We’ve come around again, and

I’m beaming.

Go Mute Yourself

Mute yourself!

Unmute yourself!

Click out and

Click back in!

Pull your mask up!

Please sanitize.

I need your link.

Do you have my link?

Attach the link.

Just click the link

and sanitize!

Are we synchronous?


What’s the difference?

Just sanitize.

Is this my class?

Where’s my class?

Am I in the right class?

I’ve lost my class.

But did you sanitize?

Does this sound familiar to you? A year ago we did not use this language. A year we did not have this language. A year ago seems oh-so-far away. A year ago we could not have dreamed up this reality. To say that this year is unique is probably a gross understatement. Friday will mark the one year anniversary of our altered reality at school. As a result, this banter has become our ongoing, well-worn vernacular. These exchanges are repeated so often – and we know them so well – we probably mumble them in our sleep. They do make sense in context, but out of context – and sometimes even in the moment – they are really quite hilarious.

So, while we’re still in the fray – a little self-deprecating humor never hurts. Just listen…

I can’t hear you.

Can you hear me now?

I can hear you.

Am I frozen?

You’re frozen.

Am I frozen now?

You’re still frozen.

Always sanitize.

Am I virtual or in person?

Is this A or B?

I can’t see you.

Can you see me now?

Please turn your camera on.


Click the link!

That’s the wrong link.


Why not sanitize?

And while we’re at it, do you have your:

doc cam

head phones

ear buds



face shield

six-foot distancing radar


and mask?


Thank you for remembering,

One last thing,

Don’t forget to san-



It is cold and dark but still I step out of the car, drawing my coat tighter around me while crossing the mostly empty parking lot. Ascending three stairs and pulling open the heavy door, I slip inside.

An hour a week, set apart.

Monday nights, although it could be any day or any night – any time at all, really.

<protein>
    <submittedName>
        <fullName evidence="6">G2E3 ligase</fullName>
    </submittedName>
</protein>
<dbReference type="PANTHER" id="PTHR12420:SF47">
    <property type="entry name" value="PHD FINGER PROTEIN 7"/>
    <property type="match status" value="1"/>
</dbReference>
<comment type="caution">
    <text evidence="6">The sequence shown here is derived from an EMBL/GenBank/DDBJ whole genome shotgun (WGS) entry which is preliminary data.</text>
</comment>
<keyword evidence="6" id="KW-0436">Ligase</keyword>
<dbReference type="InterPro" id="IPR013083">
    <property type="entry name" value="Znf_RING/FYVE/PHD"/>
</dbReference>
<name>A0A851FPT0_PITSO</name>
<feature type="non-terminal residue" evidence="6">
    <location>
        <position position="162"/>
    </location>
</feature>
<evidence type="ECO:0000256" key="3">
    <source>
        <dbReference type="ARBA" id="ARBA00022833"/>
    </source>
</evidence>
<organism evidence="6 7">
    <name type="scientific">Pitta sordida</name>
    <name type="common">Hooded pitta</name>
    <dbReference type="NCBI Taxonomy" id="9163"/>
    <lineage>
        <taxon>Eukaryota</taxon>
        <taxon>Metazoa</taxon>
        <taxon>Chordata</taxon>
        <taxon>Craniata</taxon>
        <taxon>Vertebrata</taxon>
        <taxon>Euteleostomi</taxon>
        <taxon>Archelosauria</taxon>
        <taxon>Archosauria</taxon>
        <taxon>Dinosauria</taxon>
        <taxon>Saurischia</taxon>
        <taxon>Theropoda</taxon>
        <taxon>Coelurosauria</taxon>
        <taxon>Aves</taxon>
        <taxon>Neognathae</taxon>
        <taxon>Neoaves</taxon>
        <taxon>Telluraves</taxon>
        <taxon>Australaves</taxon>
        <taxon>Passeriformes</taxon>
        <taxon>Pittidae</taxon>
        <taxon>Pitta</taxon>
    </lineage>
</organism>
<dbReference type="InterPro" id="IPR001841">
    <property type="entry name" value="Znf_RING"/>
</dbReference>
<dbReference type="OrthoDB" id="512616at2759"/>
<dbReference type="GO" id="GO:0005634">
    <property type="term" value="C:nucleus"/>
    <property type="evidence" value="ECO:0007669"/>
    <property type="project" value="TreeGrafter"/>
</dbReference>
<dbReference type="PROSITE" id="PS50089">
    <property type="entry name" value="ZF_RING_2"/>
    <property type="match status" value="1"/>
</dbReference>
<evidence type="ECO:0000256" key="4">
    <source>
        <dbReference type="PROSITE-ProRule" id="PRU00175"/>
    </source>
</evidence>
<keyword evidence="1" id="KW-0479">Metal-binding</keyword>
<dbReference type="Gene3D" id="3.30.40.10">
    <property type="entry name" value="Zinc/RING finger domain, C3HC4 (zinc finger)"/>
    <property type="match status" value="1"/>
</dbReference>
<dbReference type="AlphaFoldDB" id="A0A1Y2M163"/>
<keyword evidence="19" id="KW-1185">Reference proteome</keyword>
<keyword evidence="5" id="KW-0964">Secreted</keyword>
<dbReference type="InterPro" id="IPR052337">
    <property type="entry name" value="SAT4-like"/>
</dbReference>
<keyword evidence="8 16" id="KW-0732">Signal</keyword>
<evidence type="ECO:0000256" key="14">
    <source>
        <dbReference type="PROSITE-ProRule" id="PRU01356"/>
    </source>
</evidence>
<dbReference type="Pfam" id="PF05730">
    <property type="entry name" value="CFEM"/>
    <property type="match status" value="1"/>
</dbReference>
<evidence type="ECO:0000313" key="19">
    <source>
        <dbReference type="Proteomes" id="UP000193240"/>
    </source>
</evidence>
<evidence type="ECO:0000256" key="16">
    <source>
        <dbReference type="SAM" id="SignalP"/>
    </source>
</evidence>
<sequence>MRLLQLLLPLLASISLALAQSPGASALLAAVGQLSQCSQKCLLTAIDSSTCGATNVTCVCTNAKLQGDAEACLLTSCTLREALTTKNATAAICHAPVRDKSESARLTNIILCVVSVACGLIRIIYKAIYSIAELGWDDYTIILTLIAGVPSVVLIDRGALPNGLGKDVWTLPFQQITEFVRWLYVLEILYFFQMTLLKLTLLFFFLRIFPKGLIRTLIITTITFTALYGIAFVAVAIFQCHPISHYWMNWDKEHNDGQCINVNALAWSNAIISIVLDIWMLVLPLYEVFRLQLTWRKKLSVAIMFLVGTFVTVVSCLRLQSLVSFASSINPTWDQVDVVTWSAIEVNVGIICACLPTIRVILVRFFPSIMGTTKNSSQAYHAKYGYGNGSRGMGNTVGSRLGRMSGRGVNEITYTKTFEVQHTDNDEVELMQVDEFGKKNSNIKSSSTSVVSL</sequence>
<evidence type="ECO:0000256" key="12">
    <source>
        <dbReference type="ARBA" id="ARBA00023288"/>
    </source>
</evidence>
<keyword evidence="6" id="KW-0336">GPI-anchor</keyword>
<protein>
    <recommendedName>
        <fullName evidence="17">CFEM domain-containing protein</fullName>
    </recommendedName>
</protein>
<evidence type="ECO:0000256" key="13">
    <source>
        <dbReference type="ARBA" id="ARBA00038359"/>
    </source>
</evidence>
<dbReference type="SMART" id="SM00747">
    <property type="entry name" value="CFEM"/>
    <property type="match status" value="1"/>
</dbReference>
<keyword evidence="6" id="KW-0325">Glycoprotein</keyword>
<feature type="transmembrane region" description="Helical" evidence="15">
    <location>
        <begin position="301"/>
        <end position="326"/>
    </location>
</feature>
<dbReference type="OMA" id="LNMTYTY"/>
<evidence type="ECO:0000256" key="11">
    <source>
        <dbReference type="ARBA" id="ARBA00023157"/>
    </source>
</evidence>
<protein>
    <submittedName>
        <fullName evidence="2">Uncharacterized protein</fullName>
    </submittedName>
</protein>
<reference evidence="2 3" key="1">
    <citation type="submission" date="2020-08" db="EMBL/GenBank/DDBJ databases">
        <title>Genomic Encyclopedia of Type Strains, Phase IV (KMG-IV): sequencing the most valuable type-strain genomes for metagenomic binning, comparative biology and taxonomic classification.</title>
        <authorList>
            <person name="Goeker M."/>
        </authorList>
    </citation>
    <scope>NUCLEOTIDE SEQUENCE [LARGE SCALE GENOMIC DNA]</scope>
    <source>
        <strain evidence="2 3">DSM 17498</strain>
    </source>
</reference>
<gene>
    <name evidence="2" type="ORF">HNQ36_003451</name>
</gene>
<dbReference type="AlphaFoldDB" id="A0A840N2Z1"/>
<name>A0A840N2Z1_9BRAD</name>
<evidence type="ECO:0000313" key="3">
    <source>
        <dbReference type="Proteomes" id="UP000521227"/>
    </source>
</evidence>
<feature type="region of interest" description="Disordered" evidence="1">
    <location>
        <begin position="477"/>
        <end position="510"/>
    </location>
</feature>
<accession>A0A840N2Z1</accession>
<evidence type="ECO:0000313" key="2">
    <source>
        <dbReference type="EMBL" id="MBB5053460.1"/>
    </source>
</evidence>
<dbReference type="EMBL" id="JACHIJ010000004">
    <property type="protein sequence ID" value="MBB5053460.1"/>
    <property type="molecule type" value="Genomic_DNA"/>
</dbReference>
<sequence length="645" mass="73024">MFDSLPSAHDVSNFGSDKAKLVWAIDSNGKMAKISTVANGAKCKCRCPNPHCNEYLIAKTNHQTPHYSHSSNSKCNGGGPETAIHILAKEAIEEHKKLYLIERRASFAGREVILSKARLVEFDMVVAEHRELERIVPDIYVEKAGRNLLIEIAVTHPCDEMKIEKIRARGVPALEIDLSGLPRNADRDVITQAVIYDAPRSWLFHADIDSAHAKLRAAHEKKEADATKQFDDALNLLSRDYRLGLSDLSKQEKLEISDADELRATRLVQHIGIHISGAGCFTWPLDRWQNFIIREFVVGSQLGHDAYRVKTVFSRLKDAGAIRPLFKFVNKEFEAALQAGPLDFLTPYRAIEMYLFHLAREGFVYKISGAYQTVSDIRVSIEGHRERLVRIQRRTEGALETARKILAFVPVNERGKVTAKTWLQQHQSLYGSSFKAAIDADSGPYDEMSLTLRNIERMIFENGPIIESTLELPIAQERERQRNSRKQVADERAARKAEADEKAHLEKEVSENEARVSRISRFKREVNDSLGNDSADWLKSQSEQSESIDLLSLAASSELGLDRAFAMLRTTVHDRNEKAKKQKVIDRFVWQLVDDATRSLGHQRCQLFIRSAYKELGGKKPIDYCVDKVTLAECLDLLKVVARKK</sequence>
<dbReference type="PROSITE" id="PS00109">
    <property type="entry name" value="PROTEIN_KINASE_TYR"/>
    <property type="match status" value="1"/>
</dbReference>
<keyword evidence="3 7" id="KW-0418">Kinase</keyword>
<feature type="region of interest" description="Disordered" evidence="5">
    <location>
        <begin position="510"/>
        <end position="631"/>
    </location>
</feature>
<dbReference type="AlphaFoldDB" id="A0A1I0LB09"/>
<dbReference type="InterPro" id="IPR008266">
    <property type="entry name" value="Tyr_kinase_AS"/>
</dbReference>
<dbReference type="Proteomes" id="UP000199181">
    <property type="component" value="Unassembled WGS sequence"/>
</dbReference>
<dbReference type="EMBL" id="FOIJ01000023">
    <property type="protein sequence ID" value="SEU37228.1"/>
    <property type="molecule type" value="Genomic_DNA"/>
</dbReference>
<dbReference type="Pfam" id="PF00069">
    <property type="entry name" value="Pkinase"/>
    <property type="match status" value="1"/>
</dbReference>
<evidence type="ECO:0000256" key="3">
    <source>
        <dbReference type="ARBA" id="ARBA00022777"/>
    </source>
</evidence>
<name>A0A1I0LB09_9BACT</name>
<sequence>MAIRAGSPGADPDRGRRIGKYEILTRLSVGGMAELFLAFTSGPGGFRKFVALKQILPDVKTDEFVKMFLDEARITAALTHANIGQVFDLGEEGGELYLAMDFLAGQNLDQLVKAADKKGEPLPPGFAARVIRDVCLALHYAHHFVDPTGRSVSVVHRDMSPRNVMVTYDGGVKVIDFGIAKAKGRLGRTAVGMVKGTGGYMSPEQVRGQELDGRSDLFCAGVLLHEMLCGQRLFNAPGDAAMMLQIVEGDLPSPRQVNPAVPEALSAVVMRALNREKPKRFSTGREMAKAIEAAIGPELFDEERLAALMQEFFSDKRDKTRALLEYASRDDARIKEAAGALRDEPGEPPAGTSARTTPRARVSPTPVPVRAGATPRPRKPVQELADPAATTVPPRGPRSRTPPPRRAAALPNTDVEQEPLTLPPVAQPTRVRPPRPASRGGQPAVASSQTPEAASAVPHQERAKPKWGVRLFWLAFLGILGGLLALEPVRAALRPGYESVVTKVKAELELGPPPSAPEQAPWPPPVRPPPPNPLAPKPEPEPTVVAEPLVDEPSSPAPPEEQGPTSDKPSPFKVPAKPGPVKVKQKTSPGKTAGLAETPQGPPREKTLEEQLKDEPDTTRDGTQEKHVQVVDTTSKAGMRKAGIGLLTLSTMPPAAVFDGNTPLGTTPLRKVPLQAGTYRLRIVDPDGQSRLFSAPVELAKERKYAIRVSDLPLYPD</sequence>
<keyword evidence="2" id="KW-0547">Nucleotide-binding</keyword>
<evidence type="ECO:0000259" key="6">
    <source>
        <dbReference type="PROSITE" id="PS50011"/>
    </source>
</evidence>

Whatever works.

Once inside, a hush envelopes as I exhale into silence. Dimness casts geometry shadows on domino pews edging the aisle to the altar, bathed in light. I pad noiselessly past the other people who stopped here, too.

Maybe for life, for light, for silence, for answers, to speak, to listen.

Who knows why?

There are as many reasons as people.

I slide into a worn pew, soft chanting from somewhere wafts around me and I settle onto the kneeler. Before me is the monstrance – haloed in light and just

perfectly still, perfectly quiet, perfectly there

for you who might step into that space and wrap its essence around you like a comfortable cloak, and think about what you may.

Dynamic Duos

under over weaving

inhale exhale breathing

ticking tocking gears

assuming, assuaging fears

ebbing flowing tides

pro and con – two sides

to and fro-ing trees

stillness? maybe breeze

count and counter points

bending – straightening joints

sinking low : rising soar

getting some, giving more

awake or deep asleep

too shallow or too deep

bit quiet or smidge noise

ache sorrows, holy joys

frenetic time or rest

horrible or best

Piece of cake or challenging,

these the changes life will bring.

darken lighten

soothing frighten

black then white

sure or might

high – low

come. go.


You say it isn’t true?

Hey, look –

perhaps the change is you.

Dying Three Times

‘Creation of Humanity’ by Salma Arastu

I once heard that every person dies three times.

The first death is physical, when your body ceases to function.

The second is the last time your name is spoken aloud.

The third is when the last person who remembers you dies.

I encountered this notion some years ago – from where, I can’t recall – and it has remained with me since. I think about it from time to time, not in a morbid way, but with curiosity and fascination. It prompts me to consider those who walked the planet before me that no one here-now can conjure up. I wonder about the conglomeration of unknown people for which there is no record – who they each were, what they were like, who they were important to, and how many of them there must be.

I think about the loss of my mom six years ago. It was her first death, because we still talk about her often and remember her vividly. In time though, all of us who talk about her and remember her will pass on. When that happens – when her name is spoken for the last time – she will die again, and when she is no longer remembered by anyone, she will die her third death and be gone from the earth, in permanence.

Eventually, this will happen to me, too. I will be a person – and a life – that the ones to come long after me will never know. I will die three deaths: in body, in name, and in memory.

That’s okay.

If what I believe is true, we will regain the chance to know, somewhere on the other side – forever.